Why Buy In A Master Planned Community
May 24, 2016 | Real Estate
Did you know that there is a distinct difference between a subdivision and a master planned community like Carnes Crossroads? If you’re shopping for a new home, it’s important that you take into consideration not just the house you are buying, but also the type of neighborhood or community in which it’s located, the lifestyle and amenities it offers, and the goals and experience of the developer. In short, many new home communities are subdivisions, developed by a single homebuilder. In contrast, Carnes Crossroads and other MPCs have a master developer that ensures careful integration of homes, businesses, parks, schools and other amenities throughout the community.
MPCs offer a comprehensive plan.
MPCs benefit from comprehensive planning that thoughtfully integrates residential neighborhoods, businesses, recreation and schools in a logical and convenient manner. These communities are often focused on walkability, but planning also takes into consideration the reliance of most people on the automobile, with neighborhoods and streets designed to carefully manage traffic between areas of the community. Architectural guidelines and protective covenants ensure a singular vision for the entire community as development progresses.
Developers of MPCs focus on long-range vision.
MPC developers typically remain vested in a community for a longer period of time as a key stakeholder than developers in subdivisions and builder-developed neighborhoods. As “community builders,” their business is based on long-term investment rather than quick turnaround for a fast building profit.
MPCs gain and retain value better than subdivisions.
Historically, properties in MPCs are more resilient during market fluctuations and maintain value better over the long run than unplanned neighborhoods. In a recent study, many MPCs credited increasing sales trends in 2012 and 2013 to their reputation as the best place to invest as buyers began to enter the market following the housing downturn.
MPCs are more like a town than a subdivision.
Often known for offering the best locations and schools, MPCs typically incorporate more than just residential housing, offering a combination of businesses, conveniences and municipal services. They are often regarded as special places within their market, clearly differentiated from standard subdivisions in their attention to detail, higher-quality built environment and overall lifestyle offering.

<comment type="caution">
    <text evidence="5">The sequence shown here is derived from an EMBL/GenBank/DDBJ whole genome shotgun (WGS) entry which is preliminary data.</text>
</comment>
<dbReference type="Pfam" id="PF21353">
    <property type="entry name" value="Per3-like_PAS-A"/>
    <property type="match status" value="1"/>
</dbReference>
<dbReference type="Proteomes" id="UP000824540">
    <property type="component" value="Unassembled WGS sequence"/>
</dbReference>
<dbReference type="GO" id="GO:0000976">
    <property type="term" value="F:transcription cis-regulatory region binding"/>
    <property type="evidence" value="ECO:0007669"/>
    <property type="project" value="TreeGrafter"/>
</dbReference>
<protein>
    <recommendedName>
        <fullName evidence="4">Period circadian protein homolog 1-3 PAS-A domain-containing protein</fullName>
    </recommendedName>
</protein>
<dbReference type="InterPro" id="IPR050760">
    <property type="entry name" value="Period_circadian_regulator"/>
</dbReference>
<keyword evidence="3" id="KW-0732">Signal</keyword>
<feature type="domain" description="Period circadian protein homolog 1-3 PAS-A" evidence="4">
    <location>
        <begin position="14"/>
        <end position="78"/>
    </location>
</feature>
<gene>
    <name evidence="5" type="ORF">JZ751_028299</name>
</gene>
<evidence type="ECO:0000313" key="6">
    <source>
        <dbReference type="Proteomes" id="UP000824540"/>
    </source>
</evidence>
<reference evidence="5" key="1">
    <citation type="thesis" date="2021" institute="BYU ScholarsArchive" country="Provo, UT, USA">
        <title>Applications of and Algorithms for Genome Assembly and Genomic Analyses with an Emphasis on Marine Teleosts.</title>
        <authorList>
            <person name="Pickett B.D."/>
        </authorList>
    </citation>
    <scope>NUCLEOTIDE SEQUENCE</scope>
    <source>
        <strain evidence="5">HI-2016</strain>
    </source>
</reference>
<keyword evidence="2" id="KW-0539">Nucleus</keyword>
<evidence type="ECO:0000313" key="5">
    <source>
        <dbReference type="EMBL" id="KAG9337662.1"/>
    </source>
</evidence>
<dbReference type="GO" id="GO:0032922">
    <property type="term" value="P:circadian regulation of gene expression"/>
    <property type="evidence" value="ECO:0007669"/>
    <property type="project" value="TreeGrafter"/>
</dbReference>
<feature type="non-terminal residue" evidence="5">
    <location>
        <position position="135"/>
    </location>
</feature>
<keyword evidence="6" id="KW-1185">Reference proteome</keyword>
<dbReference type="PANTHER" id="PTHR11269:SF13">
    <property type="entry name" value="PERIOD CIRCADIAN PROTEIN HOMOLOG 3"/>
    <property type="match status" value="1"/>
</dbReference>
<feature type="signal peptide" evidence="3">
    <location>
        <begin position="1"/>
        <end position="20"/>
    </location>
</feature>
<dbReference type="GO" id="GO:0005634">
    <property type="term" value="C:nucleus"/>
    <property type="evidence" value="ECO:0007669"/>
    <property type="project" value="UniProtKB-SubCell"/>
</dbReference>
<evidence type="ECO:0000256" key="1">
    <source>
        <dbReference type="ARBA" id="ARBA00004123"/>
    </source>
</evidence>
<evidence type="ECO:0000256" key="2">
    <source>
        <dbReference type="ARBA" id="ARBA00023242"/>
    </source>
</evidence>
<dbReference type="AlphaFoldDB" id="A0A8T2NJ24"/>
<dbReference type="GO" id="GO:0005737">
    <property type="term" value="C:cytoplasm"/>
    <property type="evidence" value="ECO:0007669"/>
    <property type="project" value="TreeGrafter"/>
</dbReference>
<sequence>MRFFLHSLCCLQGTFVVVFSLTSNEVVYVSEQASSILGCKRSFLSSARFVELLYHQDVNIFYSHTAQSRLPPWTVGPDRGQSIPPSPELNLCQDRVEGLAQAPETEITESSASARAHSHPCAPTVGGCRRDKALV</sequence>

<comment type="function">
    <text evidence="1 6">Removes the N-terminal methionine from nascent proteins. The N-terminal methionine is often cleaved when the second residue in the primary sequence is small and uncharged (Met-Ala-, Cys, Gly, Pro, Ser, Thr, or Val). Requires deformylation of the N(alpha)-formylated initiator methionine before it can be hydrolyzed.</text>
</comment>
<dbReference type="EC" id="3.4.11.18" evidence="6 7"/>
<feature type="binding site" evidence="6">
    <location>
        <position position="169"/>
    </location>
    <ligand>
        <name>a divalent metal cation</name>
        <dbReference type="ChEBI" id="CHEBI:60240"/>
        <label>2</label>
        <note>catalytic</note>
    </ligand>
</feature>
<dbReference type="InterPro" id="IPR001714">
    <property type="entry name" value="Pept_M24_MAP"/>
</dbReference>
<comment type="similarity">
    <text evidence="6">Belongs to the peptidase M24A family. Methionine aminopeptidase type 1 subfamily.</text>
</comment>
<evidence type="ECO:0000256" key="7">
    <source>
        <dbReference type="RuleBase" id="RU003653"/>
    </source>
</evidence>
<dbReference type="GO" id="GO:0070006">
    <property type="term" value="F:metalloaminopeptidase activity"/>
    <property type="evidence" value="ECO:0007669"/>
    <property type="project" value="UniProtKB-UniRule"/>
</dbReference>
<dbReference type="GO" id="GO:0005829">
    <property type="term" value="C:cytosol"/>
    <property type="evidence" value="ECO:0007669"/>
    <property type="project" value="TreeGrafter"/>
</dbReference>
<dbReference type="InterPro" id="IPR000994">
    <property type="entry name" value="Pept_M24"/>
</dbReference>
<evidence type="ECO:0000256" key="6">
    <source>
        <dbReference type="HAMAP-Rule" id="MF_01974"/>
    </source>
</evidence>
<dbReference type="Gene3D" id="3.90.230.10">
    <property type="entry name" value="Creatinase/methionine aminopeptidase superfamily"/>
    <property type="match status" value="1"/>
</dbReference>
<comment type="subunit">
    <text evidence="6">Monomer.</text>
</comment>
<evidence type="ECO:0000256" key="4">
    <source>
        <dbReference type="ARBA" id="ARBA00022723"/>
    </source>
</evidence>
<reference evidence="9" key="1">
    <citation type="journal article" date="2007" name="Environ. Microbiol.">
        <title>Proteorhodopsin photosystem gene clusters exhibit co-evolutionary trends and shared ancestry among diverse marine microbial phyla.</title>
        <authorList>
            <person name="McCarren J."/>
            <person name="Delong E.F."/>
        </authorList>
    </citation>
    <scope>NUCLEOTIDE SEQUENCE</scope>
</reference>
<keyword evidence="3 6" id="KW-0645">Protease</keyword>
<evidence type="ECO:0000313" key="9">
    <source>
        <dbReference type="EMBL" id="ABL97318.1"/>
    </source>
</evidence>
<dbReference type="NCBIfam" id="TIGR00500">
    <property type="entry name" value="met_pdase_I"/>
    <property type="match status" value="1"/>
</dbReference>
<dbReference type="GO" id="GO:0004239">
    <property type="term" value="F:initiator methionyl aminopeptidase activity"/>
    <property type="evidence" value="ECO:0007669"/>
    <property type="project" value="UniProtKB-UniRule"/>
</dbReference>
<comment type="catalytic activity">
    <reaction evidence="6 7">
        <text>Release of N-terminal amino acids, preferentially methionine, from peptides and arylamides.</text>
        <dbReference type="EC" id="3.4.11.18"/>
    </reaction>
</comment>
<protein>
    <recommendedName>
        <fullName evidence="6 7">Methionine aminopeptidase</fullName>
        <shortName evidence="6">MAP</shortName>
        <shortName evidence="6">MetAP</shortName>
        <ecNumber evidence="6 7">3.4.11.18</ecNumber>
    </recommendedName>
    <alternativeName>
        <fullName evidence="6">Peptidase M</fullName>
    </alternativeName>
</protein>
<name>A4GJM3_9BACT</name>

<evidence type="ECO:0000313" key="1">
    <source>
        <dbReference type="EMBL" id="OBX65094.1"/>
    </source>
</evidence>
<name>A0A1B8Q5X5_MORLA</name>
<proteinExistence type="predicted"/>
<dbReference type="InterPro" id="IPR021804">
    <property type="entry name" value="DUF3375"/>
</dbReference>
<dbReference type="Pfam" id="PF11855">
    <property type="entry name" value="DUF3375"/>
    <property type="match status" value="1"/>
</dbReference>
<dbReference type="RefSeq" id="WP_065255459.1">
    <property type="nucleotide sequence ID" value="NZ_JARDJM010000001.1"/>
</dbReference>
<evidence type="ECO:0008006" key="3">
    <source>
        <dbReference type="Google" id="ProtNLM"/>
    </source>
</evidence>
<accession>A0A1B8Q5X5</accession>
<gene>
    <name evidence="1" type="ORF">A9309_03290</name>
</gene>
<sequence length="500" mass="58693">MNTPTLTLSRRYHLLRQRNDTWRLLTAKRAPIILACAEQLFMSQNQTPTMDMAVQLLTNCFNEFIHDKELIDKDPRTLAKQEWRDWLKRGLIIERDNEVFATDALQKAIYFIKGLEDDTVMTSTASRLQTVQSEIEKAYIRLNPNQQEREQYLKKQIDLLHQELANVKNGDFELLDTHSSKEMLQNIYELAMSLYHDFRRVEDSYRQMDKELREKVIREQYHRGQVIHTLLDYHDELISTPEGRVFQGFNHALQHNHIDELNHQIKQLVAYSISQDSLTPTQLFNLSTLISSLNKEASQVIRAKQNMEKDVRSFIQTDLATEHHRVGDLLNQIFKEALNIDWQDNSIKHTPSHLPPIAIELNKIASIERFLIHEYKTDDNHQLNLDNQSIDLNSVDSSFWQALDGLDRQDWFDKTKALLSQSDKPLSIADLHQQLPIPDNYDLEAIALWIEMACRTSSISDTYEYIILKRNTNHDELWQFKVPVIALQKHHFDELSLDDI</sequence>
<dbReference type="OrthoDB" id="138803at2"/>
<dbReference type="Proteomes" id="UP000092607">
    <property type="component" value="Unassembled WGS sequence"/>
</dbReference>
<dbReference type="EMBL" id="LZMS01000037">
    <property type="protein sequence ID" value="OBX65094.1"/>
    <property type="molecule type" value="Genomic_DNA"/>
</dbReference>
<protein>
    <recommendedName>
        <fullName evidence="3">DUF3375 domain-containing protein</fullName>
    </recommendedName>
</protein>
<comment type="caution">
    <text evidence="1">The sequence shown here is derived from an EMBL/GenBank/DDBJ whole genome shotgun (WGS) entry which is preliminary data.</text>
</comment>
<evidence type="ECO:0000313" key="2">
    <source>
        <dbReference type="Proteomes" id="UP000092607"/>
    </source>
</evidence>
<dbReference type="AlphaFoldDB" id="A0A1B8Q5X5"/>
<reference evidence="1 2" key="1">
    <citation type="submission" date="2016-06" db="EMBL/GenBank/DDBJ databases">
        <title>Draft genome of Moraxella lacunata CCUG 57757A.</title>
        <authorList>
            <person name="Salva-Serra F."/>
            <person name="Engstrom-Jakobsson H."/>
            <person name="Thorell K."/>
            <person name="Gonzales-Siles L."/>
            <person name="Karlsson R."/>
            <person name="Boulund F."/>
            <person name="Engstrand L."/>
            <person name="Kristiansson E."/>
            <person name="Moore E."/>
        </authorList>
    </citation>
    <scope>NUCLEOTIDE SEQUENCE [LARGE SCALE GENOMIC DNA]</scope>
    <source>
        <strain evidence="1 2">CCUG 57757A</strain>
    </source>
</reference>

MPCs offer high quality amenities for healthy lifestyles.
MPCs are focused on quality and design throughout the community, and this attention usually extends to the community’s recreational amenities. Landscaped parks, ponds, lakes and trails, plus swimming pools and other recreational offerings contribute to healthy lifestyles and a better quality of life for residents. Additionally, the mix of businesses, schools, shops and restaurants typically found in an MPC adds to the overall offering of amenities and conveniences in these communities.
MPCs offer a greater variety of residential options.
MPCs typically offer homes from more than one builder, providing varying lifestyle and lifestage options ranging from single-family homes to townhomes, apartments and condominiums. Rather than being subject to the vision and financial stability of one builder, multiple builders provide healthy competition and the whole community can evolve more organically.
MPCs offer a sense of community.
By nature, the parks, trails, shops, restaurants and other amenities in a MPC provide opportunities for neighbors to interact and get to know one another, creating an inherent sense of community. And in many MPCs, the property owners association coordinates events, classes and other social activities that help foster strong community connections among residents.
The property owners association is a valuable asset in a MPC.
The property owners association in an MPC is typically responsible for enforcing the community’s covenants and regulations as well as maintaining common areas and amenities, ultimately protecting property values.